According to Christian tradition and teaching, two thousand and twenty years ago a shepherd and his pregnant wife were faced with sleeping on the street. An Innkeeper was merciful and allowed them to use the stable where, later in the night, the wife delivered her firstborn son. By modern standards, delivering in a stable with hay, animals and their smells, no hot water, and dim lighting would be thought of as reckless, substandard.
The celebration of Christmas typically brings memories from childhood and for persons of faith it brings strong and important reflection on the meaning of Christmas as expressed in the Holy Bible. Along with reflection comes a towering sense of charity amongst people as reflected in year end giving to charities, the Salvation Army, Feed the Family and food banks and others who do great work with thousands of families. Some specifically target people “living on the street”.
In his TED talk in 2015, Bill Gates warned the world: there will be another pandemic soon. He warned governments to get prepared by developing good plans and doing “Germ Games, not War Games”. He said no need to panic but we need to get going to be ready for the next epidemic. Using the problems with combating the Ebola outbreak in 2014 he showed that the world is not ready, that the WHO is not the body to mobilize resources and systems, that there is a need for an overall global health system to respond to outbreaks.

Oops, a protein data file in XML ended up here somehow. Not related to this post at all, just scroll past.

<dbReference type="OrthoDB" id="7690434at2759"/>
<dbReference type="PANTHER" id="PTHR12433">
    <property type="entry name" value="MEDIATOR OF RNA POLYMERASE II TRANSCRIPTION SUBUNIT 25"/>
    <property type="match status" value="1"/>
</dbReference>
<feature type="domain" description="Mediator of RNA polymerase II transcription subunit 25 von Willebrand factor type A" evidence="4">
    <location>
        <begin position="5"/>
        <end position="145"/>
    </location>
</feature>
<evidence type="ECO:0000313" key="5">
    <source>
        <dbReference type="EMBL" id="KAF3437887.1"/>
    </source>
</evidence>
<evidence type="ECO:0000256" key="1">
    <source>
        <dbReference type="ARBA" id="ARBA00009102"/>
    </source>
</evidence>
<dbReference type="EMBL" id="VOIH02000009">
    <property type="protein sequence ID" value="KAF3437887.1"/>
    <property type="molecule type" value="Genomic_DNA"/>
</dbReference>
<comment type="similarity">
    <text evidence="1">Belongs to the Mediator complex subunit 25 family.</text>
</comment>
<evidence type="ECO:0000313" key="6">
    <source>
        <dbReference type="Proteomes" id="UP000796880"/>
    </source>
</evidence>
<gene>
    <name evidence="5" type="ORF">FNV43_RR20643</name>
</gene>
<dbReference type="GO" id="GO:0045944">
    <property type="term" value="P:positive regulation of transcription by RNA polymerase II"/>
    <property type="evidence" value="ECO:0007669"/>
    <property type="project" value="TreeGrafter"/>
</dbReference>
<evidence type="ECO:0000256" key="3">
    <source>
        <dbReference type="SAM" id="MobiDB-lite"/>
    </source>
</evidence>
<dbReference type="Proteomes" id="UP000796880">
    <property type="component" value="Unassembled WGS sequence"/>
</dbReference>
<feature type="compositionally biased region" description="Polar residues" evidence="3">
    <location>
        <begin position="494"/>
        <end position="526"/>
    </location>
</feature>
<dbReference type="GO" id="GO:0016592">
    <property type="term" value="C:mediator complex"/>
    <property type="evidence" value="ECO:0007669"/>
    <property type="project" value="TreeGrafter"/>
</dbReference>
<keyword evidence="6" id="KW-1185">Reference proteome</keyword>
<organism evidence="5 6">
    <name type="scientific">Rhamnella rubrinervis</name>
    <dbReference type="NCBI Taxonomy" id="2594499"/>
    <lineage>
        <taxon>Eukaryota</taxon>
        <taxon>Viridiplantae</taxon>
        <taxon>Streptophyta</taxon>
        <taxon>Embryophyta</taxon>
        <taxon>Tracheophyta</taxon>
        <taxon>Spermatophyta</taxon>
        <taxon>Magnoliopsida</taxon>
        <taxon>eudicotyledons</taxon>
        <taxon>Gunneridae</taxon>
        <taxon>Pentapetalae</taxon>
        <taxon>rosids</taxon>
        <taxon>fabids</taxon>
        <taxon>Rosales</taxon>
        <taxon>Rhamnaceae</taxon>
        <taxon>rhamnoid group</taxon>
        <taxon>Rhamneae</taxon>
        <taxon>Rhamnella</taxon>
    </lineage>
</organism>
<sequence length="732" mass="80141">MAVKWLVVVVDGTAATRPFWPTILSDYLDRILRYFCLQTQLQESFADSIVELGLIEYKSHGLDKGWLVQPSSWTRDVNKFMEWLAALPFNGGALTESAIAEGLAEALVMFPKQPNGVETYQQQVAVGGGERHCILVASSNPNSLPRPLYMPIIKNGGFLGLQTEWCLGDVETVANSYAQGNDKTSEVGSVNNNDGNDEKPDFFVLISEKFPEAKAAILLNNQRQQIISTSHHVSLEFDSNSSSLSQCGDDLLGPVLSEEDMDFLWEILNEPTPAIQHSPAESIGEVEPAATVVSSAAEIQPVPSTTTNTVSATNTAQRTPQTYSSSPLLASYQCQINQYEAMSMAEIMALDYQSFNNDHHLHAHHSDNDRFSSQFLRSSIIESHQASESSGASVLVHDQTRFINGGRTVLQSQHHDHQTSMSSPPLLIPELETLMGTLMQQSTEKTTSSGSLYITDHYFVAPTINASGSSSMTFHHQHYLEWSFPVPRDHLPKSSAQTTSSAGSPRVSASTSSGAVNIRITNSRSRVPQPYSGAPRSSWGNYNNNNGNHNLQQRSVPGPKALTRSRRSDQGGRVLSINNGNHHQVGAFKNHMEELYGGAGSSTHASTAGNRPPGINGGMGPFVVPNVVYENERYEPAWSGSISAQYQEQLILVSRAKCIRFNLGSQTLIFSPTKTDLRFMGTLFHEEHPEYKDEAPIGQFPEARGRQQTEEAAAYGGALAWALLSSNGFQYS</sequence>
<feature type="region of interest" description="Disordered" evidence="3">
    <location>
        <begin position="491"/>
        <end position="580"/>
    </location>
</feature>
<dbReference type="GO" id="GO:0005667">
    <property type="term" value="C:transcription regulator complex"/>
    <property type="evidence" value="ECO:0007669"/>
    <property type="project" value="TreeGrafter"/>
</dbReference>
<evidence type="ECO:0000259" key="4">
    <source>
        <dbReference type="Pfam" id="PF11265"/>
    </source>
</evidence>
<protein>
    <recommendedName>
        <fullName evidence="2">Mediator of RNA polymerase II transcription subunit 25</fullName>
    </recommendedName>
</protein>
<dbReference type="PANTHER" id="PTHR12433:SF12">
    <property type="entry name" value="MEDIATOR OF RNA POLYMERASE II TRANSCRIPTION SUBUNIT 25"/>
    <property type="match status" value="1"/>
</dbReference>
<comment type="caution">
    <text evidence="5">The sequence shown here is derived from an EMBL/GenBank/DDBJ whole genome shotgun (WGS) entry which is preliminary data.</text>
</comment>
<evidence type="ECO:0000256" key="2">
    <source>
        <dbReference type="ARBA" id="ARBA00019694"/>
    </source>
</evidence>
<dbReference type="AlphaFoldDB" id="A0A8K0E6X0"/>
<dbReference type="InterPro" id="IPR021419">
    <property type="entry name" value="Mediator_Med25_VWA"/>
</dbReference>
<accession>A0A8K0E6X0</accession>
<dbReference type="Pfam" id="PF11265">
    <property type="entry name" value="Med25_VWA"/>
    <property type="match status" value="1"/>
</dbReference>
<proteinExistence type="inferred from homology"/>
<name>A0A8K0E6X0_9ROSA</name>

As our Emergency Measures Leaders will attest, proper planning is a tough discipline and it is often difficult to get busy people to take emergency preparedness seriously. It is difficult to mobilize political support because it has little electoral appeal. For those of us in the health professions, it is much more satisfying to look after sick people, frail elders, accident victims and those with terminal illness than to invest hours in planning for the unimaginable.
How much relevant pandemic planning has taken place since 2015? None that would be recognized.
Ken McGeorge, BS,DHA,CHE is a career health care executive based in Fredericton, NB, Canada.